5.  Monaco, 127-8. Return

6.  Siegfried Kracauer argues that part of the psychology of viewing film is losing a sense of one’s own identity in the image on the screen, in "The Spectator," in Gerald Mast and Marshall Cohen, eds., Film Theory and Criticism: Introductory Readings (New York: Oxford UP, 1974). Return

7.  Joy Gould Boyum writes that O’Connor’s work would seem to be unfilmable because of its symbolic nature, its grotesque black comedy, and its bizarre religiosity: "All of this is certainly enough to defy a medium such as film, with its affinity for the real and its difficulty in distancing us from the dreadful" (175). For Boyum, then, the fact that Huston’s film humanizes the characters, lessens the distance between the viewer and the character, makes it a better adaptation. Return

8.  Flannery O’Connor, preface to Wise Blood, 2. This comment suggests O’Connor may have supported a reader-response approach to her work. Such a reading—implying that meaning is produced by the consumer rather than being inherent in the work—would be consistent with much current film theory. See, for example, John Storey, An Introductory Guide To Cultural Theory and Popular Culture (New York: Harvester/Wheatsheaf, 1993), 6. But one of the things I think this paper illustrates is that a film "adaptation" is necessarily an interpretation. By its very nature film tends to be less able to support multiple meanings; meaning may still be produced by the consumer, but the possibilities for interpretation are significantly limited. Return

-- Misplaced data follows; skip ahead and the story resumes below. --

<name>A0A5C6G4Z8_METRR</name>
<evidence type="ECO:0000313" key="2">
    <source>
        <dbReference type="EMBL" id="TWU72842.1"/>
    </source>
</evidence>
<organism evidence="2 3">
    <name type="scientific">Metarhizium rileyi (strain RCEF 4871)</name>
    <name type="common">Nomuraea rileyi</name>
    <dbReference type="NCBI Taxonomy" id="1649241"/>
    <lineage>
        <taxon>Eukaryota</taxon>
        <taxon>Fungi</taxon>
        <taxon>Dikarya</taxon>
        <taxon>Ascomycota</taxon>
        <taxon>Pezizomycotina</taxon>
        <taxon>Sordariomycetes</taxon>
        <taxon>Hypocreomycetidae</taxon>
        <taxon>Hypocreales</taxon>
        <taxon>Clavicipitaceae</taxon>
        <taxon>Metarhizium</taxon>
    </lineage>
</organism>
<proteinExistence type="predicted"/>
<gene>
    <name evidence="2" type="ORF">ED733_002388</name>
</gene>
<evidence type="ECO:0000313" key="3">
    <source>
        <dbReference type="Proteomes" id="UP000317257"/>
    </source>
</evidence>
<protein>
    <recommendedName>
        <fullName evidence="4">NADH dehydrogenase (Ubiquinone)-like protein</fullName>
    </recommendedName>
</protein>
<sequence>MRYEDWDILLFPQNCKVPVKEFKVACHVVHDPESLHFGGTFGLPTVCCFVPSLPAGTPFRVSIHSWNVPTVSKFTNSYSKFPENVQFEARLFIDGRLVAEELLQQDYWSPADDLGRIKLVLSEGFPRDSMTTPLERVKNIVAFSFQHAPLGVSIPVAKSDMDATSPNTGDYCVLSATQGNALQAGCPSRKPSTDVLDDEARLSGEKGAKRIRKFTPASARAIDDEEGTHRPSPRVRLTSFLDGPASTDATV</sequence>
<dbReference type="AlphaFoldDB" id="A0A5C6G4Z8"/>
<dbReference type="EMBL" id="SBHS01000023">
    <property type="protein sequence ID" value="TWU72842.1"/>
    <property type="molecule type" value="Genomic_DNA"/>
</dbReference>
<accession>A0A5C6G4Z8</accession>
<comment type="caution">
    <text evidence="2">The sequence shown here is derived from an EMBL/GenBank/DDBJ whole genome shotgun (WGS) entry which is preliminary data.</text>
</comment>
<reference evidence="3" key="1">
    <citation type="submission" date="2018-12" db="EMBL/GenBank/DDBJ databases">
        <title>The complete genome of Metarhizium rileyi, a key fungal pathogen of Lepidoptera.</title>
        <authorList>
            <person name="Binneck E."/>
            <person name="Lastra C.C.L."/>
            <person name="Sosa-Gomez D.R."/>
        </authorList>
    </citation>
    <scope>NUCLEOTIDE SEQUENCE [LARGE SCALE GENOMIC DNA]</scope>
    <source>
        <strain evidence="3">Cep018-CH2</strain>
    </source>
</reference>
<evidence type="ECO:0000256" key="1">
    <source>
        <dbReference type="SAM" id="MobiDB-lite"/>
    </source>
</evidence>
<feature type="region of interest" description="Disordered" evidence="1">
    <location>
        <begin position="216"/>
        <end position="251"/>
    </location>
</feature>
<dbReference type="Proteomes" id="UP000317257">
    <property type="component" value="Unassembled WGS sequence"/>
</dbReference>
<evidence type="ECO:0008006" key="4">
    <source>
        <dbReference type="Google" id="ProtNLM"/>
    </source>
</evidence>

9.  Michael Klein, "Visualization and Signification in John Huston’s Wise Blood: The Redemption of Reality. . . ," Literature/Film Quarterly 12 (1984): 230-236. Return

10.  Its return when Hazel is murdering Solace Layfield provides an especially clever layering of emotions: horror at Hazel’s act, tempered by our remembrance of his losses, and suggesting perhaps a final, heavenly "home" for Solace. Return

11.  Flannery O’Connor, "Some Aspects of the Grotesque in Southern Fiction," in Mystery and Manners (NY: Farrar, Straus, Giroux, 1969), 43. Return

12.  Ralph C. Wood, The Comedy of Redemption: Christian Faith and Comic Vision in Four American Novelists (Notre Dame IN: University of Notre Dame Press, 1988), 80. Return

13Double Exposure: Fiction Into Film (New York: Universe Books, 1985), 181. Return

14.  "Wise Blood and the Myth of the Sacred Quest," Literature/Film Quarterly 9 (1981), 209. Return

15.  Michael Klein is more cautious, arguing that the scene is ambiguous. He does note the difference between the pinpoint of light and the painting, and suggests that "redemption—whether individual or social—is but a possibility" ("Visualization and Signification in John Huston’s Wise Blood: The Redemption of Reality. . . ," Literature/Film Quarterly 12 [1984], 235). Return

16.  Tony Thomas, Film Score: The Art and Craft of Movie Music (Burbank CA: Riverwood Press, 1991), 192. Return

17.  Flannery O’Connor, "Some Aspects of the Grotesque in Southern Fiction," 40–41. Return

© 1998-99 by The Journal of Southern Religion. All rights reserved. ISSN 1094-5234